Extending their tour into 2015 won’t deter Fleetwood Mac from recording what might become their first album in almost three decades of new songs composed by Lindsey Buckingham, Christine McVie and Stevie Nicks.
During a telephone conversation last week, Buckingham said McVie had presented him with demos of her new compositions. “Piano and voice,” he said. He brought them back to his studio in Los Angeles. With McVie’s approval, he added, “I took massive liberties with them.”
Nicks was “otherwise engaged. A running commentary these days,” he said, perhaps referring to preparations for her exhibition of her self-portrait photography now ongoing at the Morrison Hotel galleries in Los Angeles and New York as well as the release last week of 24 Karat Gold: Songs from the Vault, her album of new versions of old, mostly unfamiliar compositions. “Christine and I were able to concentrate on each other,” Buckingham said. “We were exploring some new turf. That became enlightening to me.”
With Christine McVie back in the band for the first time in 16 years, Fleetwood Mac will be on the road through next March. “We never envisioned finishing the album in the short term,” he said. “We set it aside. Stevie will come in and participate. I have material I had been working on. There’s no danger that it will slip between the tracks. It’s too profound to.”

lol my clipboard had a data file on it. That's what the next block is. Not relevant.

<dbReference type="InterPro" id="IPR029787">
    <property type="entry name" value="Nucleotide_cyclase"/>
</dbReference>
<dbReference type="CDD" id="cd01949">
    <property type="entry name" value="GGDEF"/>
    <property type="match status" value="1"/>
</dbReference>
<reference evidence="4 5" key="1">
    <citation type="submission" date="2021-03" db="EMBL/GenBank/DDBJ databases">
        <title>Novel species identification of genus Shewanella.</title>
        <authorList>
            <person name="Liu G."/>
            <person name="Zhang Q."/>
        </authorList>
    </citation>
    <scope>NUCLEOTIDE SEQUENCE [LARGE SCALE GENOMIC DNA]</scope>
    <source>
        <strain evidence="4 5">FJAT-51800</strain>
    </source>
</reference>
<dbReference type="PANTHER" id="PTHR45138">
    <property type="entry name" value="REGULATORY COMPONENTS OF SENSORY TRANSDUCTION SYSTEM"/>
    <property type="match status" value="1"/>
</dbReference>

Buckingham hinted the band might tour behind new material. The current “On With The Show” concert tour features only songs from Fleetwood Mac’s hit-making era from 1975 through 1987’s Tango in the Night, the last album to feature Buckingham, McVie and Nicks with drummer Mick Fleetwood and bassist John McVie.
“Once we finish it,” Buckingham said, “we can think about going out and trying something new.”
As for the vibe now among the quintet with Christine McVie back on board, he said, “It’s a very interesting thing when someone who helped to define the interaction leaves for that amount of time. You don’t know how it’s going to play out. But this something that feels really good. It feels really circular.”
Jim Fusilli is the Journal’s rock and pop music critic. Email him email@example.com follow him on Twitter @wsjrock.
Jim Fusilli / Wall Street Journal / Wednesday, October 15, 2014